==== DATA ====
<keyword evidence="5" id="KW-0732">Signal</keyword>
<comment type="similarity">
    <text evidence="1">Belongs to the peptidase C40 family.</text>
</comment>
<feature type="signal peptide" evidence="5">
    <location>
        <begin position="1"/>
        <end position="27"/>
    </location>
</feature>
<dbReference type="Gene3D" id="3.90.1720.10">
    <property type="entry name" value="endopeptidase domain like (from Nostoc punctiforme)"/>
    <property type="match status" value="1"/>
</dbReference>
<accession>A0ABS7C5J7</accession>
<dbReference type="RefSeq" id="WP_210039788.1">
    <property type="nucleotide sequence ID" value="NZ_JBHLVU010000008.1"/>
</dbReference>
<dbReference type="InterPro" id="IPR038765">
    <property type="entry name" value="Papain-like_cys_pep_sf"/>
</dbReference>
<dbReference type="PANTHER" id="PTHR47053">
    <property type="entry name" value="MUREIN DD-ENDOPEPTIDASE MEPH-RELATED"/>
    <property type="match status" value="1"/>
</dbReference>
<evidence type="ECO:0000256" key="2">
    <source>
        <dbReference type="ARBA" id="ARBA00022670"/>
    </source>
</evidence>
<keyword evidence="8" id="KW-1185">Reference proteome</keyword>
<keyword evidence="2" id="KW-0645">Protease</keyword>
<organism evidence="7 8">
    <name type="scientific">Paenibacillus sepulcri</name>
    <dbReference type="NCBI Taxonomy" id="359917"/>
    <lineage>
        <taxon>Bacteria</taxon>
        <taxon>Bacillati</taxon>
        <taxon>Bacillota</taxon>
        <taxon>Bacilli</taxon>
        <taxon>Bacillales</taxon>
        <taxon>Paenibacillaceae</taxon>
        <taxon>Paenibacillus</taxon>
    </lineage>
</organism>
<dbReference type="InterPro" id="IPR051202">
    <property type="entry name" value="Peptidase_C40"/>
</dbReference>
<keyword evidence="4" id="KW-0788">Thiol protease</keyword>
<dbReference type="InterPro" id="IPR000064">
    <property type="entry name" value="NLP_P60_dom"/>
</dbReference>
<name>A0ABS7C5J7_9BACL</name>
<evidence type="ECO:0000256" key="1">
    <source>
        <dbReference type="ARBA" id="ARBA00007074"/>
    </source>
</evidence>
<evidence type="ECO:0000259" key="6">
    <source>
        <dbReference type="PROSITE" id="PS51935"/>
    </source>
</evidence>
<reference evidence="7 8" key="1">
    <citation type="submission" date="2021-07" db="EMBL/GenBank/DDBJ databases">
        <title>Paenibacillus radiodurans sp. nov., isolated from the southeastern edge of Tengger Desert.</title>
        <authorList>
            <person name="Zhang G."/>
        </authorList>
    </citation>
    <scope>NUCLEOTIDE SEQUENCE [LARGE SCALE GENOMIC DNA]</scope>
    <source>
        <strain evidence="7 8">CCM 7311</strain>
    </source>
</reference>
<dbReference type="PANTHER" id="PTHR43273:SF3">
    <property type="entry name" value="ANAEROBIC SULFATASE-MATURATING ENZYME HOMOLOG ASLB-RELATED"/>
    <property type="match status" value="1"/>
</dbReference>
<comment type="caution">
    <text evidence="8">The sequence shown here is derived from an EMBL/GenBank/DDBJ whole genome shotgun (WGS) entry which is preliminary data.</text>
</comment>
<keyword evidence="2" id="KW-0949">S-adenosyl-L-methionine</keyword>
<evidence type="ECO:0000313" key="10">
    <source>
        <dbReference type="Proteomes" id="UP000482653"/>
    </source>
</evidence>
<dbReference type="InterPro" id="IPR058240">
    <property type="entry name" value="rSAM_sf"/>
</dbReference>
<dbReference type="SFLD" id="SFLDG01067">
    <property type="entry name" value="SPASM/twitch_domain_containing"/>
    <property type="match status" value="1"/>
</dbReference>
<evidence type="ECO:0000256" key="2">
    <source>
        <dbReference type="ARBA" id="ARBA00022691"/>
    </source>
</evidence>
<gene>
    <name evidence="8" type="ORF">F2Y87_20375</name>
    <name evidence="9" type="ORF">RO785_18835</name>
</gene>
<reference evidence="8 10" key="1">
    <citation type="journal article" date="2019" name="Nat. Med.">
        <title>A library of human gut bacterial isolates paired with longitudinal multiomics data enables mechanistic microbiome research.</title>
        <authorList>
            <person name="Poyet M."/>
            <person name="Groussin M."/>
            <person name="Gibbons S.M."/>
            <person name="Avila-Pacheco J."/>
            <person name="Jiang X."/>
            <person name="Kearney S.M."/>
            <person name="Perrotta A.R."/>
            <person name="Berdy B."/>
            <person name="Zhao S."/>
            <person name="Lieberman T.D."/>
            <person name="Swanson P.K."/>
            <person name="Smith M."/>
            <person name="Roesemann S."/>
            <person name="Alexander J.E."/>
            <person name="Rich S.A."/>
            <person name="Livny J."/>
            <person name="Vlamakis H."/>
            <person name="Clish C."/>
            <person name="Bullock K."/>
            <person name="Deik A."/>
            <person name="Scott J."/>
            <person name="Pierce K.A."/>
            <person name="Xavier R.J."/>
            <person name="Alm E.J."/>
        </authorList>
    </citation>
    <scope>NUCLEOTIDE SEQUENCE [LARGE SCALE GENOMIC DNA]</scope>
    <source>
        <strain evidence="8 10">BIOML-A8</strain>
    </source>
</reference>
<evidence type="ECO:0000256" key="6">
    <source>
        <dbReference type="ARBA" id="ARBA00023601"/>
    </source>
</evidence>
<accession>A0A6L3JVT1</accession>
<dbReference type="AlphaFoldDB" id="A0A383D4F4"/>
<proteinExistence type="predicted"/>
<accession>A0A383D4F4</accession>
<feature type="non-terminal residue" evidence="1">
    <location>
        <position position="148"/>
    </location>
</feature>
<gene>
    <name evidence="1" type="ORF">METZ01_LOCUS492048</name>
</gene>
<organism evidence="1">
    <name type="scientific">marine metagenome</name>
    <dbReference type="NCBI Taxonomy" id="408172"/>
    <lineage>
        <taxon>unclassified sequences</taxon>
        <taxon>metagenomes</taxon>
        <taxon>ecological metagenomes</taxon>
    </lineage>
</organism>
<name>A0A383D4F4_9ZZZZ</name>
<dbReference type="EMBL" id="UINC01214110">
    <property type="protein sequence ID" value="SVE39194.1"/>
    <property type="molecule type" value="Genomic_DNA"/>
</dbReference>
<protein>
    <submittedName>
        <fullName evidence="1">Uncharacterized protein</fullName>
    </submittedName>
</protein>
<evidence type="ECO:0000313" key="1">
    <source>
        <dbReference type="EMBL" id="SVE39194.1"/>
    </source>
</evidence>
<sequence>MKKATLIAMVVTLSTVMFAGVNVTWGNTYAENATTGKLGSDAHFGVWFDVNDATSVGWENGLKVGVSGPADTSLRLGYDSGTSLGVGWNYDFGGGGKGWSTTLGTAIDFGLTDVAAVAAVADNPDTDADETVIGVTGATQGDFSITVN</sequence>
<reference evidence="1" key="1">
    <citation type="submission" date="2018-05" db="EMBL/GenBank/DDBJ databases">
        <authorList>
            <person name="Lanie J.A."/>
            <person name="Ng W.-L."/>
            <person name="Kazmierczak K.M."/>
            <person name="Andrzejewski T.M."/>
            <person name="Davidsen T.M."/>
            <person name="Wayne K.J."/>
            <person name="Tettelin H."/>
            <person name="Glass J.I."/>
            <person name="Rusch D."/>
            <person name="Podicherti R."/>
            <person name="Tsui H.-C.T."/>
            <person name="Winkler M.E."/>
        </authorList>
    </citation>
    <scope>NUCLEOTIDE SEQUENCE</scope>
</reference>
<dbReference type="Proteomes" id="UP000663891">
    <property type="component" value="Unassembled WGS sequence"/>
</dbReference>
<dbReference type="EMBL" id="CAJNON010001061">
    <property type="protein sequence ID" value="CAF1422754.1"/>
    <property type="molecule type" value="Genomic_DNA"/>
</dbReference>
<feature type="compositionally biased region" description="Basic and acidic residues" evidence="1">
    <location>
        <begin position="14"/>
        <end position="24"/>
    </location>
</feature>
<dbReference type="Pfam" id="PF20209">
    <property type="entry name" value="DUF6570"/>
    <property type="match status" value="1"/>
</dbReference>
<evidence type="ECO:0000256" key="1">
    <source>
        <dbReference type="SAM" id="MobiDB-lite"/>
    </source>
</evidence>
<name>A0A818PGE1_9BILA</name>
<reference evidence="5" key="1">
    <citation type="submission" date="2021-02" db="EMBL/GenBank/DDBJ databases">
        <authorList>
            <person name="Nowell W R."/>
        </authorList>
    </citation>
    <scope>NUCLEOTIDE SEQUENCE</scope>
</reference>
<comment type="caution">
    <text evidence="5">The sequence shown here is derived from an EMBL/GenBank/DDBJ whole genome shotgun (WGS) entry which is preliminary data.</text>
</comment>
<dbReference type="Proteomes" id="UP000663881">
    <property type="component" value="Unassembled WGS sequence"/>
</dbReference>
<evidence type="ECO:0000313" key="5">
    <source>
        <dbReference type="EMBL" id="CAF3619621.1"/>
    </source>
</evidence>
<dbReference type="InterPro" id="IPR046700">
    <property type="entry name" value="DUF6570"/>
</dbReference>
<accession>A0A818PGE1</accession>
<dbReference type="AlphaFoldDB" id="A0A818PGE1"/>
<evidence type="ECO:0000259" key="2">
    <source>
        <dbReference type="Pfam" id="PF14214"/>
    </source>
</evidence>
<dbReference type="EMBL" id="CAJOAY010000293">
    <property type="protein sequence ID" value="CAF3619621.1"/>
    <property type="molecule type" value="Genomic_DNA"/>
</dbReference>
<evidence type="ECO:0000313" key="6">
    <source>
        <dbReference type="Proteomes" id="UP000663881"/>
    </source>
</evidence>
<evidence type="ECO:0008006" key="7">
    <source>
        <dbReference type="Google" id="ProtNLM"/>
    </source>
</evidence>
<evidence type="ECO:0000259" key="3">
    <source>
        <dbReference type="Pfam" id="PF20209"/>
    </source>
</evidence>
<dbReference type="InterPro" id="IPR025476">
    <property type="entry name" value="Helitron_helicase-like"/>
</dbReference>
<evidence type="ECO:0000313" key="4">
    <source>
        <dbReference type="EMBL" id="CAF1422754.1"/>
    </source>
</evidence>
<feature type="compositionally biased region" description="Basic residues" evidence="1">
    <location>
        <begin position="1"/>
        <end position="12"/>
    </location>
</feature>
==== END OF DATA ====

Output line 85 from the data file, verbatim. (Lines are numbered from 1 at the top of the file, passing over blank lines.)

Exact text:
    <source>